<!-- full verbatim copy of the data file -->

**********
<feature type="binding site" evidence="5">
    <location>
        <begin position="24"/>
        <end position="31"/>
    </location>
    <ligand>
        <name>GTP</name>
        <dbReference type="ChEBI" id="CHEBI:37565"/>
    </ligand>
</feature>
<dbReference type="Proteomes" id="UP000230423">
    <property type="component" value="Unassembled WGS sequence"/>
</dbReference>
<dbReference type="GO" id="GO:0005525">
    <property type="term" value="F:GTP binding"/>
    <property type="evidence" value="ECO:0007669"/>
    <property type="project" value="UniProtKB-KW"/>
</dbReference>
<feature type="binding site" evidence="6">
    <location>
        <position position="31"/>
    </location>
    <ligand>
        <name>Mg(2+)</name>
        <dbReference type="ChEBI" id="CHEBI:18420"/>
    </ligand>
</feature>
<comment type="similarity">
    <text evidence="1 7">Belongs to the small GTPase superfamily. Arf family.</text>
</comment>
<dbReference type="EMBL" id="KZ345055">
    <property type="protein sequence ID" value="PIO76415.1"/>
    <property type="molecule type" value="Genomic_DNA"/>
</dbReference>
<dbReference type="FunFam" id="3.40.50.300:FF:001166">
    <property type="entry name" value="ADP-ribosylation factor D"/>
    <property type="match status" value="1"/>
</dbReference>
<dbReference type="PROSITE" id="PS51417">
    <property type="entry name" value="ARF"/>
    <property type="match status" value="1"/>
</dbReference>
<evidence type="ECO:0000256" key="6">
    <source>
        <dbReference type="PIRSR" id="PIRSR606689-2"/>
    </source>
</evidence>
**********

<feature type="binding site" evidence="5">
    <location>
        <begin position="24"/>
        <end position="31"/>
    </location>
    <ligand>
        <name>GTP</name>
        <dbReference type="ChEBI" id="CHEBI:37565"/>
    </ligand>
</feature>
<dbReference type="Proteomes" id="UP000230423">
    <property type="component" value="Unassembled WGS sequence"/>
</dbReference>
<dbReference type="GO" id="GO:0005525">
    <property type="term" value="F:GTP binding"/>
    <property type="evidence" value="ECO:0007669"/>
    <property type="project" value="UniProtKB-KW"/>
</dbReference>
<feature type="binding site" evidence="6">
    <location>
        <position position="31"/>
    </location>
    <ligand>
        <name>Mg(2+)</name>
        <dbReference type="ChEBI" id="CHEBI:18420"/>
    </ligand>
</feature>
<comment type="similarity">
    <text evidence="1 7">Belongs to the small GTPase superfamily. Arf family.</text>
</comment>
<dbReference type="EMBL" id="KZ345055">
    <property type="protein sequence ID" value="PIO76415.1"/>
    <property type="molecule type" value="Genomic_DNA"/>
</dbReference>
<dbReference type="FunFam" id="3.40.50.300:FF:001166">
    <property type="entry name" value="ADP-ribosylation factor D"/>
    <property type="match status" value="1"/>
</dbReference>
<dbReference type="PROSITE" id="PS51417">
    <property type="entry name" value="ARF"/>
    <property type="match status" value="1"/>
</dbReference>
<evidence type="ECO:0000256" key="6">
    <source>
        <dbReference type="PIRSR" id="PIRSR606689-2"/>
    </source>
</evidence>